The Great Tomato

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I’ve been reading a wonderful book entitled, “The Great American Tomato Book” by Robert Hendrickson. Published in 1977, it gives an interesting insight into the history and culture of the tomato and how this fruit has become dominant in American vegetable gardens.

The tomato plant is native to the South and Central America, coming from the countries we today call Peru, Bolivia and Ecuador. Mayans are believed to have brought tomatoes to the Yucatan and it was the Spanish Conquistador Cortez that brought them back to Europe.

Originally, their Aztec name was “tomatl”. In Europe it acquired the nickname “Love Apple” and throughout much of the European continent was believed to be poisonous.

In truth, all parts of the tomato plant are, in fact, toxic. Tomato plants, and others in the Solanaceae family contain dangerous alkaloids. Related plants include tobacco, nightshade, and potatoes.

Yet even as much of Europe came to appreciate the wonderful, nutritious and edible tomato fruit, it was a man by the name of Colonel Robert Giddon Johnson that demonstrated the tomato as an edible fruit in the United States.

Johnson had experienced tomato dishes in his travels abroad in the early 1800’s and had become a big proponent of the tomato. But at the time, tomatoes were grown for no more than an ornamental plant.

In 1820 in Salem, New Jersey, Johnson announced that we would prove that tomatoes were edible by eating a bushel of them at high noon on Sept 26. On the appointed day, a crowd formed to watch Johnson commit certain suicide. His own physician, Dr. Van Meeter, told the audience that the foolish Colonel would foam and froth at the mouth and double over with great pain before dying. Even a band was assembled and played a funeral dirge.

At high noon that day, Johnson held a tomato high in the air for the crowd to see. It was estimated about 2,000 people were there to see him eat the bushel of tomatoes. With great flair he took his first bite. Then another and another. At least one spectator was reported to have screamed or fainted with each successive tomato he ate.

Only after the last tomato was eaten did the doctor slink away, the crowd cheered, and the band stuck up a victory march.

Tomatoes today enjoy quite the status in vegetable gardens. Among avid gardeners, you can easily stir up an argument by claiming one variety is best or that you have the best method of raising them.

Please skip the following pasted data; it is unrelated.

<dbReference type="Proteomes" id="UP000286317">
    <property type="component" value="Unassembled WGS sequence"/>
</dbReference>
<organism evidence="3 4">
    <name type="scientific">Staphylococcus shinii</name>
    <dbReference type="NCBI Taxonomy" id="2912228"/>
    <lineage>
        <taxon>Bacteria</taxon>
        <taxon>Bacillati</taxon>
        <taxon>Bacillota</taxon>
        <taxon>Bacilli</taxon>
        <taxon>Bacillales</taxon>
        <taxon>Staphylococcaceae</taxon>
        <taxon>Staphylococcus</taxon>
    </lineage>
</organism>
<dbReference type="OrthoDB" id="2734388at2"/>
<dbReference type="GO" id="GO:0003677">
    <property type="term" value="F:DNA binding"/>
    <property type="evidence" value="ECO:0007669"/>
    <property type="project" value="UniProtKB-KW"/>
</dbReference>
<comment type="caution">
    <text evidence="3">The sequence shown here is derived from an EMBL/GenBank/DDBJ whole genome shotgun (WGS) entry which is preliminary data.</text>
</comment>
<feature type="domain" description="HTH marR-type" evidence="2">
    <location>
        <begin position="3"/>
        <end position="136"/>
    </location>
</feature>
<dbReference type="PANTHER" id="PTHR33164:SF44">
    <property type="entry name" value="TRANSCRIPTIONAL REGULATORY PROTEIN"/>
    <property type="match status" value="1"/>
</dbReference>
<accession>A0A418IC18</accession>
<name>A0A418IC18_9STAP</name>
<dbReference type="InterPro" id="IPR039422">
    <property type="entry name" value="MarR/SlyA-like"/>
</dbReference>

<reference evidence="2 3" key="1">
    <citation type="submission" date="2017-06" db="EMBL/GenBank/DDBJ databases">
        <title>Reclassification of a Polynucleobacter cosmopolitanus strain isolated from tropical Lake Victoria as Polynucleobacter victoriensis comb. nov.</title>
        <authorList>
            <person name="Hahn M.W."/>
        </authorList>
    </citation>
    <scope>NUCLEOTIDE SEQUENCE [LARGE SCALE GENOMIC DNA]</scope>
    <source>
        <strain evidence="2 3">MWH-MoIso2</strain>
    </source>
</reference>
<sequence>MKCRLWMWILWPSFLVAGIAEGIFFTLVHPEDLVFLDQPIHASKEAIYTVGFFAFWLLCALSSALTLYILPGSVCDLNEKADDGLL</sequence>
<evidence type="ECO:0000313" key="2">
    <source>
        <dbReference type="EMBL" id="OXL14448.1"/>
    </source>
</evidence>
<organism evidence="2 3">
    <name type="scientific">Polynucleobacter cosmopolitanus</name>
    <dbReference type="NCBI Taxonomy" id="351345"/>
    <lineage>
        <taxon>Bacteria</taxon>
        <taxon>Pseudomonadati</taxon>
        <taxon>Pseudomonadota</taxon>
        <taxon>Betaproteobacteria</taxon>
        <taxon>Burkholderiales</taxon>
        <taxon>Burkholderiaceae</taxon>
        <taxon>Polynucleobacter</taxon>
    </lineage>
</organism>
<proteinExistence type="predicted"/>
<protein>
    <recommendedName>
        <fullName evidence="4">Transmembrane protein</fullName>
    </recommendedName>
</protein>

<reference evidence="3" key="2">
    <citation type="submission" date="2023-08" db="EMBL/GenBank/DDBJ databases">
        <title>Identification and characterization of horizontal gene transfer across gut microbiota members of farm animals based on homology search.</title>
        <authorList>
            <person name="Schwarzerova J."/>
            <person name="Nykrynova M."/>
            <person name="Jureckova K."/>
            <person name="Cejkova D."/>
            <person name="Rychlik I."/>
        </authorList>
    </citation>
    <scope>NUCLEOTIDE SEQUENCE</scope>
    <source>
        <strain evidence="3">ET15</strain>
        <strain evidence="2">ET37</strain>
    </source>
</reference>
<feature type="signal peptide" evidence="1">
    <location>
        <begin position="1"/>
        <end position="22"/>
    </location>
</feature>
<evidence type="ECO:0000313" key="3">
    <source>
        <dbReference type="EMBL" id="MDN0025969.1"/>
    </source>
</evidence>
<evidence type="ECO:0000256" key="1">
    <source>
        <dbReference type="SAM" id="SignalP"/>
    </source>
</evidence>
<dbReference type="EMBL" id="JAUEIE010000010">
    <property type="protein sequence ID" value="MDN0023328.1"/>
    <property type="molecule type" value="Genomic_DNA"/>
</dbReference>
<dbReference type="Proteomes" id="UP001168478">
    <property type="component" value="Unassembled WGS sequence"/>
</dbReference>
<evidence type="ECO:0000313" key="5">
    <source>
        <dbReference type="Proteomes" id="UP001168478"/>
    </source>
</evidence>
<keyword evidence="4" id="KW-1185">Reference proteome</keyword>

Tomatoes are certainly a warm season crop, that need to be planted outside in the garden only after all chance of frost is gone. Rarely would you ever plant tomato seeds in your garden as that wouldn’t give them enough time to grow and produce. To get a head start on tomatoes, it is highly recommended that you plant transplants after all danger of frost is past.

For the truest gardener, right now is high time to start seeds indoors so that they will have enough time to grow before planting.

For all gardeners, start preparing your soil now for that late March to early April planting. As always, be sure to incorporate an abundance of organic matter. How much? If you added 3-4 inches of compost down the row and tilled that in, it wouldn’t be too much! Adding a complete fertilizer just before you plant at the rate of 2 lbs. per 100 square feet of garden bed would be another great addition.

Remember that most tomato varieties will stop bearing fruit when the temperatures get consistently over 92 degrees, so our window for tomato fruit production may be short.

I’ve got fourteen Big Boy tomato seedlings started at present. I’m excited to see how this vegetable, once believed to be toxic, will turn out in my garden this spring.

Author

Cary Sims
Cary Sims
Cary Sims is the County Extension Agent for agriculture and natural resources for Angelina County. His email address is cw-sims@tamu.edu

Educational programs of the Texas AgriLife Extension Service are open to all people without regard to race, color, sex, disability, religion, age, or national origin.
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